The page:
An Alternate Strategy for Vancouver’s Affordable Housing Crunch

David & Mark Goodman, The Goodman Report


Vancouver’s affordable housing initiative recently proposed by Mayor Robertson has triggered heated debate amongst its citizenry, especially those residing in single-family neighbourhoods. While most support the search for financially reasonable solutions to alleviate our well-publicized housing shortages and sky-high costs (amongst the highest in North America), there are those determined not to accept change particularly if it affects them directly.

It appears the City’s new direction with the support of the newly created Housing Task Force, is that the creation of new rental supply or affordable housing will move adjacent to traditionally single-family communities and along arterial routes (i.e., Dunbar). The City intends to solicit proposals for increased densities and height to allow for new six-storey rentals, stacked townhouses and row housing.

We are disappointed that the Mayor and Council have solely targeted our single-family districts for their densification strategy instead of focusing on the existing dedicated RM, CD, FM (Multi-Family) zones and the WED (West End District) zones that have existed for decades.

It was in 1989 (over 23 years ago) that Vancouver first implemented a temporary moratorium on the demolition of rental apartments in the West End in order to prevent the “erosion of rental stock”—this “temporary” moratorium is still in place. In 2007, the City followed up with further restrictions by expanding this program and imposing Rate of Change regulations throughout the rest of Vancouver—namely Kitsilano, South Granville, Kerrisdale, East Vancouver and Marpole for all buildings 6 suites or more. We were in attendance in 2007 at City Hall when Staff clearly told Council that the proposal to establish the permitted Rate of Change at zero was to be for a period of 2 ½ years until they completed a rental housing strategy. We have now entered the 5th year with no end in sight. It is the City’s stated policy that existing rental buildings are to be protected at all costs. Unfortunately these “costs” are being borne by apartment owners. Many of these buildings are at or near the end of their economic life. Meanwhile owners are increasingly being forced to absorb significant capital expenses for roofs, piping, windows, heating systems, balcony and suite upgrades in buildings that most rational citizens would agree should be redeveloped.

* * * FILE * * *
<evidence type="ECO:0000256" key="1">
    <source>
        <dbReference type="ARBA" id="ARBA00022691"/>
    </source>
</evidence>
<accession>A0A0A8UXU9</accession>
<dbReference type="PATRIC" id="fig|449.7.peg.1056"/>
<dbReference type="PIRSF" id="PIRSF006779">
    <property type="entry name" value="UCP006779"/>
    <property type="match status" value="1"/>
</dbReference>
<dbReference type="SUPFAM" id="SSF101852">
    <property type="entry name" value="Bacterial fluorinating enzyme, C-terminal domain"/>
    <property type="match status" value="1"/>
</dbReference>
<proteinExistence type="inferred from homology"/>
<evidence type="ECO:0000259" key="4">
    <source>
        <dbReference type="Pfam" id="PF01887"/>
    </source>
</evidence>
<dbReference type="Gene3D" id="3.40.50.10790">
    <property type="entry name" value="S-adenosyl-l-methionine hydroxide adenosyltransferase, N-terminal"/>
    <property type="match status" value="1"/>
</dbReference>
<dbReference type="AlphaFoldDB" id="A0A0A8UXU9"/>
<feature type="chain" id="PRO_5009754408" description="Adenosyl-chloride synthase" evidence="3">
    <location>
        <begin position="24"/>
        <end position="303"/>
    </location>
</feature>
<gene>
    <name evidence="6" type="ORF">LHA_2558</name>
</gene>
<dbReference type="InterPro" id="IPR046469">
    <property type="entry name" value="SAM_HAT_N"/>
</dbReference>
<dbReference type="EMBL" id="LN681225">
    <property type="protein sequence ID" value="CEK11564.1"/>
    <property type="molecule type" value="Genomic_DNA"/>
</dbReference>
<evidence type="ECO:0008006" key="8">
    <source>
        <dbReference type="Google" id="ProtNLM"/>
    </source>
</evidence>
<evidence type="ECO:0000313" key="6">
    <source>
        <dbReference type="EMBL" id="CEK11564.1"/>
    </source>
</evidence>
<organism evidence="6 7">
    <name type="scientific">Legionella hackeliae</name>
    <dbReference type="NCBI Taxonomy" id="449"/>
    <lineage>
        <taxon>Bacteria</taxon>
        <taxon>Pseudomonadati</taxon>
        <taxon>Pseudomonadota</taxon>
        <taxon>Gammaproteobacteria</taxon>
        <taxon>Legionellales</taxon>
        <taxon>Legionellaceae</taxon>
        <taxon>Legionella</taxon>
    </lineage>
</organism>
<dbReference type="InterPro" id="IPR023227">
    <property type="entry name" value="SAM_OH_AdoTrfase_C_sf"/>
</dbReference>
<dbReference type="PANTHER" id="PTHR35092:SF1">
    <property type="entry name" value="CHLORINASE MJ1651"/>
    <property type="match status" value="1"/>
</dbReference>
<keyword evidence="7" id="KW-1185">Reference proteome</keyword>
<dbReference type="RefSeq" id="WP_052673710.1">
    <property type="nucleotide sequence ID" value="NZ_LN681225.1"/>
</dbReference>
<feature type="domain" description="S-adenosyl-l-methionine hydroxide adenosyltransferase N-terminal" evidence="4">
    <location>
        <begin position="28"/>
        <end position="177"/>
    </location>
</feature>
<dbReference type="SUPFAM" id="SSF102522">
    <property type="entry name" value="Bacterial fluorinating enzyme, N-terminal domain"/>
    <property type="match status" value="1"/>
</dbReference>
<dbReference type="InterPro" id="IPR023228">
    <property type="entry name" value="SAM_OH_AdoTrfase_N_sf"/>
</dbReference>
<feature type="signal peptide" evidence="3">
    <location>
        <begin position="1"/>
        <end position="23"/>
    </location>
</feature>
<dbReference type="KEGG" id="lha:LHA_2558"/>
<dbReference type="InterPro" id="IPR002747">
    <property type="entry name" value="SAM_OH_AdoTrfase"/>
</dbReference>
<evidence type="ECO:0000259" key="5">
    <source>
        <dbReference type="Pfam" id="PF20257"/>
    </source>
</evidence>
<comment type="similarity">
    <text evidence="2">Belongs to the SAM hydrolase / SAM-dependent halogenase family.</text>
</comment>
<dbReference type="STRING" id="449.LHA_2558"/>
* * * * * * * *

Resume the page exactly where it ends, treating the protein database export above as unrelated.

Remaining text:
Vancouver has approximately 1,780 apartment properties (6 suites or more) of which 280 are mid/high-rise buildings. By our calculations and based on the data and statistical research developed over thirty years of apartment sales and publishing The Goodman Report, it’s estimated that there are probably 4,300 acres of multi-family zoned land devoted to the remaining 1,500 or so rental buildings consisting of 2-4 storey low density wood-frame buildings averaging over 50 years of age. By virtue of the City’s restrictive policies, namely their misguided and politically expedient goal of chasing the tenant vote, property owners in the multi-family zones are no longer permitted to redevelop their property unless the rentals are replaced on a one-for-one basis. Unfortunately, Council refuses to rezone these existing areas outright which would provide for an increase in the allowable height and densities required to make the development of replacement rentals financially viable.

Other than a small handful of proposals under the STIR program, there are virtually no examples of purpose-built rentals being developed that could undoubtedly assist typical tenants looking for choice and quality. By the way, STIR projects were not permitted on sites where existing rental housing would be demolished.

The City has repeatedly rejected proposals from building owners in these higher density zoned areas for creative new housing forms that would allow for a viable mixture of rental and market housing options (now known as “inclusionary housing”). Perhaps Council should explain why they reject outright the idea of replacing an outdated and aging 100-unit rental building with a new 250-unit rental/market building? Why wouldn’t the City accept the benefits of the trickle-up effect? With the delivery of new pricier rentals being occupied by tenants able to afford better and more expensive digs, the supply of more affordable suites is clearly increased. In addition, CMHC confirms that over 30% of all new strata units are rented by investors. It is our view that this underutilized resource (~4,300 acres) found in the existing multi-family zones should be the main focus of the City’s desire to create supply and affordability—not moving to our single family neighbourhoods.

As Nathan Edelson and Mark Guslits, members of the Mayor’s Task Force of Affordable Housing, wrote in their Letter to the Editor, Vancouver Sun, Oct 17th, 2012, “An honorable dialogue relies on factual information.” We would certainly agree. It’s also noted in their letter, with some irony, that only one of the eighteen members of the Task Force is a developer. Why was the development community so poorly represented? Who do you think will finance and build all these housing projects while expecting some reasonable return on investment? Unfortunately for us taxpayers, Council’s latest response could well be: “We don’t know, so let’s create a new City paid bureaucracy with no experience to take on the financial and development risk just like we managed the Olympic Village development.”


source: The Goodman Report

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